Judging from the energy I’ve noticed around Seattle Sounders games lately, I’m willing to bet there are a good number of Seattleites excited for this years’ World Cup that begins Thursday. It is Brazil’s second time hosting this momentous tournament (it first hosted in 1950) and is set to have 64 matches played in 12 cities across the country. Thirty two countries will compete this year, including the U.S.A.
If you’re happiest watching the most widely viewed sporting event in the world in the company of fellow fans, you’re in luck this year and need to look no farther than the Seattle Public Library. Whether you’re a fan of Brazil or Germany, the countries with the most World Cup appearances, or Uruguay, the first World Cup Champion, there will be someone in the crowd cheering for your team with you.
Sports in the library? City Librarian Marcellus Turner said he thought it would be a kick (so to speak) to have the games available for library patrons, particularly those who might not have ready access.
This is not the first time the Seattle Public Library has hosted sports viewing parties. When the Seattle Seahawks were headed to the Super Bowl earlier this year, the Seattle Public Library had the final two games up on its 15 foot by 20 foot big screen. Though one must note that the Super Bowl was different—most fans were wearing the same color jersey. And soccer seems to bring out passionate rivalries.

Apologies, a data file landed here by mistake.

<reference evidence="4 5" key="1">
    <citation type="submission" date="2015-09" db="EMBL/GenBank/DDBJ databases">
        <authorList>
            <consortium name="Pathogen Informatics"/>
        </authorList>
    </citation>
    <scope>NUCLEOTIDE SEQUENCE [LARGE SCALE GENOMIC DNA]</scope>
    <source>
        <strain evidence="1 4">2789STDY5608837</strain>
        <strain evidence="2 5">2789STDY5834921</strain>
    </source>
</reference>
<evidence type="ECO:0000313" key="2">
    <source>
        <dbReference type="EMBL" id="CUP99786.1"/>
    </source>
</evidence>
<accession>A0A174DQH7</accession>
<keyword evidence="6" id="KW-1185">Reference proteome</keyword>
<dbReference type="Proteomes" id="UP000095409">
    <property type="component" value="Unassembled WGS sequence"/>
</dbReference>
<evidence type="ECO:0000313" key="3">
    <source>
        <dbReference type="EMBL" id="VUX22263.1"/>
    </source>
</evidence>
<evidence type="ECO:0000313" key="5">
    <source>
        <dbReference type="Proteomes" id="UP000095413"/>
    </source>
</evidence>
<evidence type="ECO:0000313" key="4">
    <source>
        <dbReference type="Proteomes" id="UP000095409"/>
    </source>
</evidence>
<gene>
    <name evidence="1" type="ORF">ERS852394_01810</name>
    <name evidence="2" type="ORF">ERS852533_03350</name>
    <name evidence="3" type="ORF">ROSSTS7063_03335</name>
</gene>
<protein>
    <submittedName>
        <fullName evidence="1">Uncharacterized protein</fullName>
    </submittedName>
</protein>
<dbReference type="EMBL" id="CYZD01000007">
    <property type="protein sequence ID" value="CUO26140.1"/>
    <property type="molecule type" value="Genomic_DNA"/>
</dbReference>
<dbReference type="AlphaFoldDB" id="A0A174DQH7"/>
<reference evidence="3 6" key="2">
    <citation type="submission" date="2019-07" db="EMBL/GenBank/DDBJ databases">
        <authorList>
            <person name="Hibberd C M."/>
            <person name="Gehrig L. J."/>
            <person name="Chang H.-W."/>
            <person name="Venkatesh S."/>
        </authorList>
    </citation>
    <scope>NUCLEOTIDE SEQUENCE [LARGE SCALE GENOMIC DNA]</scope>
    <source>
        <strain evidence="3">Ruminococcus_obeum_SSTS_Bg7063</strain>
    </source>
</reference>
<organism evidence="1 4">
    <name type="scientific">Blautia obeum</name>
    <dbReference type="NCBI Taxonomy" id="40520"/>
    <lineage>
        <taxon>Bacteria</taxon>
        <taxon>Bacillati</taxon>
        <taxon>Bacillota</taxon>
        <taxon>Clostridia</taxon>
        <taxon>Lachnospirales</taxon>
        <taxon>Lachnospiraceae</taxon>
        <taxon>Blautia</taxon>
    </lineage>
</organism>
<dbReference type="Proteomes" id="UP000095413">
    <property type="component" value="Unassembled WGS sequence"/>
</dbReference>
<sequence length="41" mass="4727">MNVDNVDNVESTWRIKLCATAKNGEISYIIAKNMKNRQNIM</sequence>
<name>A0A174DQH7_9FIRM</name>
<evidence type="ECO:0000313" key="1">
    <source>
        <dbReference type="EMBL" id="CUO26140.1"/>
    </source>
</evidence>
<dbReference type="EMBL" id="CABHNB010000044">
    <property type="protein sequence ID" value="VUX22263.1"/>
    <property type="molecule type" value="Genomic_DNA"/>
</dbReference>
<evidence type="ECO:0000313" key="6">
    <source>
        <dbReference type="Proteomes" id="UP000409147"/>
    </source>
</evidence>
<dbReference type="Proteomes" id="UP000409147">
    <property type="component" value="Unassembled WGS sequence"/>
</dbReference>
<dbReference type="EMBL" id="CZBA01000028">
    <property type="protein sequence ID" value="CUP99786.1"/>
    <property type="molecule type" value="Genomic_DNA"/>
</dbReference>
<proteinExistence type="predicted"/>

But what I recall from City Librarian Turner was that during the Super Bowl fans were respectful of the occasional pro-Broncos holler (gasp!) and I believe we can expect the same for the World Cup at the Library. I’ve heard of married couples, one from Italy and one from Spain, who still shake hands after watching a soccer match and I trust in Seattle sportsmanship.
The Library will be the place for fans everywhere, as Turner adds, fans shouldn’t fear a red card for team spirit. He says, “No one will be shushed for cheering.”
Three different library locations will host World Cup viewing parties in June and July, including the championship game on Sunday, July 13. Locales include the Central Library at 1000 Fourth Ave., the Northgate Branch, 10548 Fifth Ave., and the High Point Branch, 3411 S.W. Raymond Street. Everyone is welcome to attend, free-of-charge, with seating available on a first-come, first-served basis. Food and coffee will also be available for purchase at the Chocolati Café on level 3 of the Central Library.
Doors open 30 minutes before each match begins. If a match lasts past library closing time, the venue will remain open until the game ends. In the case of the U.S. vs Germany match at 9 a.m. Thursday, June 26, the Northgate Branch meeting room will open early.
Check the Library Events Calendar to get the matches on your calendar.